So I don’t want to gloat, but did you hear about the Beardstown Ladies? These are the nicest, sweetest old gals, world famous for their market-beating investment club. Big best-seller, translated into lots of languages, sequels . . . how can this not warm your heart?

It warmed mine, albeit I doubted that they, or almost anyone, could significantly beat the market over the long run, other than by taking greater-than-market risk. (And they did not strike me as the kind of Ladies who’d do that.)

It now turns out, millions of book sales later, that they had a funny way of calculating that market-beating return. Say you or I started the year with $40,000, added $5,000 more from our savings account, and saw our account total $50,000 by year’s end. You or I might say our $45,000 had grown very nicely to $50,000. Not bad for a single year (though most of us have become far too spoiled by this bull market to realize that). What the Ladies apparently were figuring is that they started with $40,000, now it’s $50,000 — that’s a 25% increase for the year.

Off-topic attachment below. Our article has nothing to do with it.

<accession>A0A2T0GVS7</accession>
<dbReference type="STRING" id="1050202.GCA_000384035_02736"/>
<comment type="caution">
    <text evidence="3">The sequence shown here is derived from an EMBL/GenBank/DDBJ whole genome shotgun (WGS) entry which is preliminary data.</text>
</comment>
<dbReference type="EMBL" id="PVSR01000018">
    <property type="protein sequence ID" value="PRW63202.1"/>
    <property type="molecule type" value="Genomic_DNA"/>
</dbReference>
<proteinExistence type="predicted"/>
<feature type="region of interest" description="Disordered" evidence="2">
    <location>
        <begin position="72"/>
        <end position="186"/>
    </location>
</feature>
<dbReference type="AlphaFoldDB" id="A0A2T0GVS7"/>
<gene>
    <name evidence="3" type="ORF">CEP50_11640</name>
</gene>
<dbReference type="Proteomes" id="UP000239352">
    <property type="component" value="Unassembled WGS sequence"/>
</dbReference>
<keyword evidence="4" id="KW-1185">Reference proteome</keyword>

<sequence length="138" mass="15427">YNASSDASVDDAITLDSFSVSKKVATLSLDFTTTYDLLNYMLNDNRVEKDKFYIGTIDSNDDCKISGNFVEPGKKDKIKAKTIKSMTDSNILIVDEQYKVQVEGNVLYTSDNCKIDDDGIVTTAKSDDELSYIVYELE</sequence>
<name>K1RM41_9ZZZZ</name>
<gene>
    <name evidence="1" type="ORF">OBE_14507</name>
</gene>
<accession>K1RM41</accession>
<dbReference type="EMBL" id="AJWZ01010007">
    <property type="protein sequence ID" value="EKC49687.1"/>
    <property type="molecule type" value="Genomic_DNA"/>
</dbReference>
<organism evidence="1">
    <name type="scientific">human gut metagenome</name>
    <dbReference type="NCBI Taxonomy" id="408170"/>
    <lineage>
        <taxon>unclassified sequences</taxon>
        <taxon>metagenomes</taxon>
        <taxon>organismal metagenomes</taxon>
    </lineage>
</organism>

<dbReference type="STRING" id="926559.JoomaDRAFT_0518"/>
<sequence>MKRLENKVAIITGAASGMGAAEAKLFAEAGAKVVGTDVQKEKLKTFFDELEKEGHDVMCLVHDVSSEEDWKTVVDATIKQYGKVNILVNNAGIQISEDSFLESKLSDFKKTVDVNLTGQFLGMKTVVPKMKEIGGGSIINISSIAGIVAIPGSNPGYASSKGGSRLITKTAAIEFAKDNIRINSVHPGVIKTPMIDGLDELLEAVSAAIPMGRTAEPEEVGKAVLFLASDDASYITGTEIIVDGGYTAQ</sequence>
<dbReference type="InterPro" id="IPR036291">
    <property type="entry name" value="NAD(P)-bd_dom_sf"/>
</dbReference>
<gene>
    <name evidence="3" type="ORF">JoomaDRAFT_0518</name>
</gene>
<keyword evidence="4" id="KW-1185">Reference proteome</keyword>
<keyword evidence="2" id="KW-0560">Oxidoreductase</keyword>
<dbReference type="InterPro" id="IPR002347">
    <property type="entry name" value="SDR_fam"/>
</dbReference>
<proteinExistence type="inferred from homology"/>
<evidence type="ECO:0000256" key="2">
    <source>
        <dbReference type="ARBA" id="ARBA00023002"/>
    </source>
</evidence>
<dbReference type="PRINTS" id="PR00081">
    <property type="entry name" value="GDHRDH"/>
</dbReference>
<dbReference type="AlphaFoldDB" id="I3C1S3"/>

Which it is, except that half the gain came from their own pockets.

So when all the figures are recalculated sensibly, it turns out, I believe, that the Ladies did a bit worse than the market, like almost everyone else.

No one is suggesting intentional deception. They are sweet little old Ladies, after all, with a sweet little old Publisher that apparently felt no need to check the accuracy of their claim. But it’s rather as if Dolly weren’t a clone after all, just a normal sheep. She might have gained significantly less attention, and would almost surely not have made the Bahhh-Seller List.

All of which suggests, as always, that over the long run, most people who take average risk will get average returns. (Those who take above-average risk will like as not get killed — higher risk makes higher return possible, but by no means guarantees it.) And it suggests, as always, that keeping taxes and transaction costs low (and annual expense charges low, if you’re in mutual funds) may be even more important, and certainly easier, than picking a portfolio of market-beating stocks.

Not that I don’t try.

 

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